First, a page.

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Brands must get smarter with K-wave

News, 29 January 2015

SHANGHAI: Marketers in China have reached the limits of their current approach to exploiting the popularity of Korean culture and need to move to the next stage, a leading industry figure has said.

Speaking to Thoughtful China, Laurence Lim-Dally, managing director of Hong Kong-based Cherry Blossom Market Research, pointed to the example of one male star who had endorsed 35 products in the first six months of 2014: "When people see his face in an advertisement they don't see anything else .. he totally overshadows all the rest."

The 'hallyu' – or Korean wave – has been a feature the marketing landscape of China and the wider Asian region for a decade or more, helped by a government decision to make Korea's cultural industry a strategic pillar for the 21st century.

Lim-Dally noted that western brands entering China sometimes failed to fully appreciate the wider Asian influences at work and suggested that Korean culture was one they especially needed to understand.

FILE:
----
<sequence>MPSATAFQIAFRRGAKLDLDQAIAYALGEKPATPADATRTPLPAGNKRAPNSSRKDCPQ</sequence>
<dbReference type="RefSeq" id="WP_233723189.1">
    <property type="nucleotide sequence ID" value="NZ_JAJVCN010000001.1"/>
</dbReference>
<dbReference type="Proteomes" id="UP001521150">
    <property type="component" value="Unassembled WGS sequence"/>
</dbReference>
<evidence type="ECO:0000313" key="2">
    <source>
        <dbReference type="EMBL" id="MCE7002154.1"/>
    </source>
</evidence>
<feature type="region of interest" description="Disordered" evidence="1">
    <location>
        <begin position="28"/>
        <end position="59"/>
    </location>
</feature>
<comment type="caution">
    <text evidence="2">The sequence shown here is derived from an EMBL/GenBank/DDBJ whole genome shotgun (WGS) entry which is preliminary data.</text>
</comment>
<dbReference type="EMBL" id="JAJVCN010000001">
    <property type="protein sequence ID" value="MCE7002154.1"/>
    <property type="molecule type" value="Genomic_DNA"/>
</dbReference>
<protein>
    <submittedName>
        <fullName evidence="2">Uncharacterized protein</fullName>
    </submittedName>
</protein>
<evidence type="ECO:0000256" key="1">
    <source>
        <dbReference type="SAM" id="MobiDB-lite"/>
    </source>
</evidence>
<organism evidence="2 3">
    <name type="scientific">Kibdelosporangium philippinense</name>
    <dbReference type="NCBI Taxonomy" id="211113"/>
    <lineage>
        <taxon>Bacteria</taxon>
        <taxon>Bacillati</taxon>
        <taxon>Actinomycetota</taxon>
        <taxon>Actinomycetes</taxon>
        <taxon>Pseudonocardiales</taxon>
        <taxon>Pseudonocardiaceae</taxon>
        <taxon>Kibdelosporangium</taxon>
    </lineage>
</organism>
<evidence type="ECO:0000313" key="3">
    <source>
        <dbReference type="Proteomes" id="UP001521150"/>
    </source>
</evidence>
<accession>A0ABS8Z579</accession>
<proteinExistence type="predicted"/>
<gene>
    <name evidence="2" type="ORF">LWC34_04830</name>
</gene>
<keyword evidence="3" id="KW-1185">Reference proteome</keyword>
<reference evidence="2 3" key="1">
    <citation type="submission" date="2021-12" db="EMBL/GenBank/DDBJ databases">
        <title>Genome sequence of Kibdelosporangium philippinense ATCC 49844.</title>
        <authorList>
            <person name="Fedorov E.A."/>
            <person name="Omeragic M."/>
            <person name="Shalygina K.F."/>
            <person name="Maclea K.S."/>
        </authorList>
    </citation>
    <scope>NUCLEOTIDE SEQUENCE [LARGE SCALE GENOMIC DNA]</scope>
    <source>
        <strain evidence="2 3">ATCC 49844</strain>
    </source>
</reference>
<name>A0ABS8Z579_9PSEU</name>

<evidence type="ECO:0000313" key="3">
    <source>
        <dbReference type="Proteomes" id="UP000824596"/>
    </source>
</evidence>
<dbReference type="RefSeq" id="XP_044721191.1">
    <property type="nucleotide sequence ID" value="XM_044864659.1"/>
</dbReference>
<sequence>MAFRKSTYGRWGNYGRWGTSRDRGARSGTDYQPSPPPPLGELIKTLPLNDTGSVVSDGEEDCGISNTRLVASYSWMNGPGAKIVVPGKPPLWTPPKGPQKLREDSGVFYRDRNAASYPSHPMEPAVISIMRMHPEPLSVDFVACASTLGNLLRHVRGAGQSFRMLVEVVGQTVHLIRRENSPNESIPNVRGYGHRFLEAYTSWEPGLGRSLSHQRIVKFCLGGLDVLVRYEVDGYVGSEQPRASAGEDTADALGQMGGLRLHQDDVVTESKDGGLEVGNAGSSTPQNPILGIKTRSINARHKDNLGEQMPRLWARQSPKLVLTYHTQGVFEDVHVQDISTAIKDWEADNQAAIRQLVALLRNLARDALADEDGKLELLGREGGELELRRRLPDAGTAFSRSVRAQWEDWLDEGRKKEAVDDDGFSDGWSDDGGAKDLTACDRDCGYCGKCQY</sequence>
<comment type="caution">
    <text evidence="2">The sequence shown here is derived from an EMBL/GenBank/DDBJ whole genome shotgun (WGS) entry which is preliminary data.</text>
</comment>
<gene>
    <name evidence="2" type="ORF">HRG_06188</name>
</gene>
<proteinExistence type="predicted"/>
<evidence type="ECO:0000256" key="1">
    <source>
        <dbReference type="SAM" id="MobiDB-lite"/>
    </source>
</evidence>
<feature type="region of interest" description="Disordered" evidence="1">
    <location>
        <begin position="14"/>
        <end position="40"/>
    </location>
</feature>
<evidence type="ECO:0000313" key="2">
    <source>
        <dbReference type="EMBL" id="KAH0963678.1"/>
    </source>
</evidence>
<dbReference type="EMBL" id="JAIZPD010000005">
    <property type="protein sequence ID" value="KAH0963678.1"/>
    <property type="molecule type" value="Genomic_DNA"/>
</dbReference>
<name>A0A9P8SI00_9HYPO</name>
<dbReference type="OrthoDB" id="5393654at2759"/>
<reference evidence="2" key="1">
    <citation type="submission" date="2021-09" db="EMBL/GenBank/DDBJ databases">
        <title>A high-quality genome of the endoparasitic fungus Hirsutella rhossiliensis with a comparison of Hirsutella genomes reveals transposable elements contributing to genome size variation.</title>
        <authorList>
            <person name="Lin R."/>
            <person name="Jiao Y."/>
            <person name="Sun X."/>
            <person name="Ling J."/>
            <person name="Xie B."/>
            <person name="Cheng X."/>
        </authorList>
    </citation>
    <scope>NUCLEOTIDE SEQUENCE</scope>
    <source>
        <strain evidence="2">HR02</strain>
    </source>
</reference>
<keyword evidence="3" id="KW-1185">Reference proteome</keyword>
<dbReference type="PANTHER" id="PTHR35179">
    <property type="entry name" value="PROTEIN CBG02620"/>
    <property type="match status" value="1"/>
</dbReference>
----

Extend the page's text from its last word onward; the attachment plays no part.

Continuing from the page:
China has traditionally influenced Korea – introducing rice and Confucianism for example – while more recently Korea has ushered in a version of US culture to which it was initially exposed during the course of the war that divided the country.

"Hybridity can explain this huge and amazing resonance of Korean culture today in China", she said, adding that in some ways it's a "pre-digested American culture", being very aspirational and easy for Chinese consumers to relate to.

But, she argued, brands were not capitalising on this. "They are only surfing on this amazing trend and on the huge awareness and popularity of a couple or maybe three Korean celebrities," she stated.

Western brands "have a key opportunity to build a bridge between Chinese culture and western culture, also between tradition and modernity," she said but they needed to move beyond simply adding a name or a face to their product and consider the deeper issues of brand values.

"They really need to think what is the resonance between the personality of their brand – what it is about – and what the Korean celebrities they choose stand for."

They could also consider taking some risks – "maybe go for other celebrities and other Korean ambassadors who maybe embody other values".

Data sourced from Thoughtful China; additional content by Warc staff